President Obama Signs into Law Legislation Extending Home-Based Demonstration Model
August 3, 2015 04:09 PM
U.S. President Barack Obama signed into law the Medicare Independence at Home Medical Practice Demonstration Improvement Act of 2015 (S. 971) on Thursday, July 30. The legislation extends for an additional two years a home-based demonstration model, Independence at Home, which was originally implemented under the Affordable Care Act.
The U.S. Senate passed the legislation in April, and the U.S. House of Representatives passed it in July (see previous NAHC Report articles hereand here). The bill was originally introduced by Senators Ron Wyden (D-OR), Edward J. Markey (D-MA), Michael Bennet (D-CO), Richard Burr (R-NC), and Johnny Isakson (R-GA).
Independence at Home focuses on certain high risk patients with chronic illnesses and provides incentives for improved quality outcomes and reduced expenditures. The model uses home-based primary care teams directed by physicians and nurse practitioners.
The Centers for Medicare & Medicaid Services (CMS) announced in June that Independence at Home resulted in $25 million in Medicare savings during its first year. The model also resulted in reduced hospital readmissions and improved quality outcomes (see previous NAHC Report article here). CMS Acting Administrator said the results support “that chronically ill patients can be better taken care of in their own homes,” something he said that “most Americans already want.”
The National Association for Home Care & Hospice (NAHC) supports Independence at Home, while also advocating for an expanded focus on chronic care management with a broader population than covered under Independence at Home. When the bill was introduced, NAHC President Val J. Halamandaris called it “a good step in what needs to be an increased focus on home and community-based care.”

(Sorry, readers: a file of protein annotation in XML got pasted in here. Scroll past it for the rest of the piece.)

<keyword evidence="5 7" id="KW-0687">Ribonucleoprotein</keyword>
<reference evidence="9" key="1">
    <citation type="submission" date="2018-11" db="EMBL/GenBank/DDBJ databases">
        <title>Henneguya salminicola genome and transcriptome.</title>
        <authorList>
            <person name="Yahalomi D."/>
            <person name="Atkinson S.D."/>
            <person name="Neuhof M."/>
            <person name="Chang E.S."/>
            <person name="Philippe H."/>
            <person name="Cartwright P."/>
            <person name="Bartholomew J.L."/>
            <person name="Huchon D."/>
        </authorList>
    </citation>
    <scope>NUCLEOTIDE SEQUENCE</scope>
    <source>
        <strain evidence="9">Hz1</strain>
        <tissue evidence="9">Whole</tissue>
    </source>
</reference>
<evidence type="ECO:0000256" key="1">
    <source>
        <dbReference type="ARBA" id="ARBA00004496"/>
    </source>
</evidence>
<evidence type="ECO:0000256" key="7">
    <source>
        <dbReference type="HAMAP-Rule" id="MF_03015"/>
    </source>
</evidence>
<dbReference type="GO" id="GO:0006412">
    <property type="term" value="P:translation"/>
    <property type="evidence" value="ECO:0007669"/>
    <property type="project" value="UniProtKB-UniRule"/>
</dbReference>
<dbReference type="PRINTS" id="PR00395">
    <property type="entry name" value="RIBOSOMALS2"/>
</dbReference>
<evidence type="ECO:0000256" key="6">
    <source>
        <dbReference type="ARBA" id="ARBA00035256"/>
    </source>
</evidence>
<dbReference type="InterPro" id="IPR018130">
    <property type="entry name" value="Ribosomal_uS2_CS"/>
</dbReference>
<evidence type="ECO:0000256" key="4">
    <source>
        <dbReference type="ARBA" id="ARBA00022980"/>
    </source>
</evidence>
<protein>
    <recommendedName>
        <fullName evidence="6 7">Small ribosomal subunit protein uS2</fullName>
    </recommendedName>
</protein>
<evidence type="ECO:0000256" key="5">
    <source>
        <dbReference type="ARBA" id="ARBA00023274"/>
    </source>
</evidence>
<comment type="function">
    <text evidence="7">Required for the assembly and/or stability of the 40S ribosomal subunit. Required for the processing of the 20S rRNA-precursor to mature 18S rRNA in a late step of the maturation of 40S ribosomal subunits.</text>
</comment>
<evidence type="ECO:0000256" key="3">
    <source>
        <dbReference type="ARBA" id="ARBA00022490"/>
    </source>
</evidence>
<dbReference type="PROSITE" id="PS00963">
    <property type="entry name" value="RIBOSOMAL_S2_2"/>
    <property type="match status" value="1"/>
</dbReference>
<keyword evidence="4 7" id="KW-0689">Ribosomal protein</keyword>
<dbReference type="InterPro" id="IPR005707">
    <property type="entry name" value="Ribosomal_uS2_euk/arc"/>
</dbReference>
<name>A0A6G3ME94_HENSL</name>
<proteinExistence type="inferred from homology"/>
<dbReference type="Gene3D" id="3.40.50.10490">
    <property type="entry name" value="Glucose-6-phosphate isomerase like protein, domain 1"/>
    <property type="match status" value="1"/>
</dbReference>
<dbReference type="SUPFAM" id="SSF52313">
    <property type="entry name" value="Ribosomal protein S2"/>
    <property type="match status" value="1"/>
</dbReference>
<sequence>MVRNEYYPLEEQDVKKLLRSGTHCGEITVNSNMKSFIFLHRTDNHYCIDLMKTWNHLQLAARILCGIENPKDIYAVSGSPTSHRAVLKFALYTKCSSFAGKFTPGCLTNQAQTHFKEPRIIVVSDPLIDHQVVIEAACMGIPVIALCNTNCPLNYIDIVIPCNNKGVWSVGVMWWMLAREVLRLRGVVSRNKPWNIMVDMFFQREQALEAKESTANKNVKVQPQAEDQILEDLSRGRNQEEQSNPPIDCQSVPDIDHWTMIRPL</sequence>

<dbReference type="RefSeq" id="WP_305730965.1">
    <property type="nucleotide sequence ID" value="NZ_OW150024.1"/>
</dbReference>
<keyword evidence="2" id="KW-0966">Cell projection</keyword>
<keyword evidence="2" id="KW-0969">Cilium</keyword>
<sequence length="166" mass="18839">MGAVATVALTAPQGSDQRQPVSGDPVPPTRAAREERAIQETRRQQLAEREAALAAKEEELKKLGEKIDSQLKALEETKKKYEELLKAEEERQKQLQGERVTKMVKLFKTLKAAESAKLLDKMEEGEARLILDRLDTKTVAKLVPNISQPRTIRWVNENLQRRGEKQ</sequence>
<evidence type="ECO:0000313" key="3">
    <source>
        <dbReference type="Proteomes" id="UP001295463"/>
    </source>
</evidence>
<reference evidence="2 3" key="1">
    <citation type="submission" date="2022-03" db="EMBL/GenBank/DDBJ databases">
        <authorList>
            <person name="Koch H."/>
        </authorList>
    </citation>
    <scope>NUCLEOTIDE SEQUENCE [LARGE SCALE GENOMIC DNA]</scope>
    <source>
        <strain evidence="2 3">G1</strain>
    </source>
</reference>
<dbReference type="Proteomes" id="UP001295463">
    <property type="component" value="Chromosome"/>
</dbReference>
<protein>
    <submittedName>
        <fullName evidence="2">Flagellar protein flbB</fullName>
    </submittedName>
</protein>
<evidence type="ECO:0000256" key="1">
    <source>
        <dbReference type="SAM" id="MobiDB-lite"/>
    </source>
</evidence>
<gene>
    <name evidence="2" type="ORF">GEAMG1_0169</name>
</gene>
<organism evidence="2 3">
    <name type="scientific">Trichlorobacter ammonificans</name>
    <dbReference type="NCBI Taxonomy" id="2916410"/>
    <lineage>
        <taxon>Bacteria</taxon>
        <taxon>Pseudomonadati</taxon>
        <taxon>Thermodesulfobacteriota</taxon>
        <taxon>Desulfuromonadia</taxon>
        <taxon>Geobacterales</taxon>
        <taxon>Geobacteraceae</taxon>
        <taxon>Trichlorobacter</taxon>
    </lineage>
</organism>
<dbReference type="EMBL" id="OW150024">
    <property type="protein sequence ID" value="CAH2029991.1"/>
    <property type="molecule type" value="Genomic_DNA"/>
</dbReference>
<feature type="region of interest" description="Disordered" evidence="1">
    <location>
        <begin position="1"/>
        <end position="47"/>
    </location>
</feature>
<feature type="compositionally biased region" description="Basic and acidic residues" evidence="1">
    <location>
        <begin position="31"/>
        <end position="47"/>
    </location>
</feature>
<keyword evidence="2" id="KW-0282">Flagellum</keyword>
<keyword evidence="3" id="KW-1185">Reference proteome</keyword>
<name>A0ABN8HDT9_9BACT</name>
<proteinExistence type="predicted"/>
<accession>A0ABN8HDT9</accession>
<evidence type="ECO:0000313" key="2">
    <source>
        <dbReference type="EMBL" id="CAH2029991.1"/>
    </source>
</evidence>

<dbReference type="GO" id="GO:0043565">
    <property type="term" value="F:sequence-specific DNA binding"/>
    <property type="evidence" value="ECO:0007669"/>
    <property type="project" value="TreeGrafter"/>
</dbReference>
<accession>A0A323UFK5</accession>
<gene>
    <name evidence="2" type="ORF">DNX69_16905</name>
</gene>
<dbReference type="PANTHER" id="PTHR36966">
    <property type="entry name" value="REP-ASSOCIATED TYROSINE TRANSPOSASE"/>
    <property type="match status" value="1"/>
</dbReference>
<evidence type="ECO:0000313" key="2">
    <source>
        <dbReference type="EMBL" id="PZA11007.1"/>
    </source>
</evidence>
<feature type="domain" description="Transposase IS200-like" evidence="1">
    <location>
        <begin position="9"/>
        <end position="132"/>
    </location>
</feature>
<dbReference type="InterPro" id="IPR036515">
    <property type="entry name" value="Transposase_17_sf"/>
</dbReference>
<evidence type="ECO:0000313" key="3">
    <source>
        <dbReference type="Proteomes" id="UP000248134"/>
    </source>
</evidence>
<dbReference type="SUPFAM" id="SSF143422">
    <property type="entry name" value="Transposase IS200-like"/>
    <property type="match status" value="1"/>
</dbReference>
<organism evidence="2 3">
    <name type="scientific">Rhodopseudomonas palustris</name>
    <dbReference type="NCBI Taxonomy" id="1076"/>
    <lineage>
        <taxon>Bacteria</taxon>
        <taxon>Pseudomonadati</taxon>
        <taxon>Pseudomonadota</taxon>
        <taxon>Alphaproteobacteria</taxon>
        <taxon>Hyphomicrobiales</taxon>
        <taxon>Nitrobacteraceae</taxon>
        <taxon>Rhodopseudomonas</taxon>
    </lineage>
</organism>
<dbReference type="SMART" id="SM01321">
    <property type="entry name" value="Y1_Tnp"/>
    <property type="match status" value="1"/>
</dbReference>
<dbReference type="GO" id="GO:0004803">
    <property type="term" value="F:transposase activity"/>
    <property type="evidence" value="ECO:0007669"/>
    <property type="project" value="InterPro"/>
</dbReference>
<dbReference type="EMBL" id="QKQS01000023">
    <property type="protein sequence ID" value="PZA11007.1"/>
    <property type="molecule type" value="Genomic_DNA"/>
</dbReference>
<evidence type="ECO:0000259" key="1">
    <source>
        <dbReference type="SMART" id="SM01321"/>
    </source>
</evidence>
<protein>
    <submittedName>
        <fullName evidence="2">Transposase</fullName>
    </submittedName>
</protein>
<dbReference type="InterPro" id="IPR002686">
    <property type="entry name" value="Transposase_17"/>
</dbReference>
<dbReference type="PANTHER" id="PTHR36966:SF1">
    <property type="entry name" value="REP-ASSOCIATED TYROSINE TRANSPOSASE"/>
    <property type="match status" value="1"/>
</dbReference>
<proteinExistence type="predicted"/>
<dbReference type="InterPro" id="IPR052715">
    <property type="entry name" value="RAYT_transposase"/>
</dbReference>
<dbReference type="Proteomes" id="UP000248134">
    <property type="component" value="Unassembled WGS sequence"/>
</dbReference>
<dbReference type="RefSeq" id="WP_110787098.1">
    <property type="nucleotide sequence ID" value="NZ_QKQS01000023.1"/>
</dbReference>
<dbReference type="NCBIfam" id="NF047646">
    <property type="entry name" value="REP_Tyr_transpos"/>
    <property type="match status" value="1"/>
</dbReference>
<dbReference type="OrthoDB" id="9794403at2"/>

NAHC recommends that Congress establish a separate care management benefit for those with chronic obstructive pulmonary disease, congestive heart failure, diabetes, and certain neurological disorders. The services should include: 1) an interdisciplinary team approach to care management that includes physicians, nurses, therapists, medical social workers, and pharmacists; 2) evidence-based care plan development; 3) direct patient care services in the home setting; 4) application of telehealth services for appropriate remote monitoring as needed by the individual patient; 5) care counseling, care coordination, medication management, and oversight of services related to activities of daily living; 6) use of interoperable electronic health care records and efficient electronic-based communication tools; 7) patient education and support; and 8) integration and support of informal caregivers such as family members.
For more information about Independence at Home on the CMS website, click here.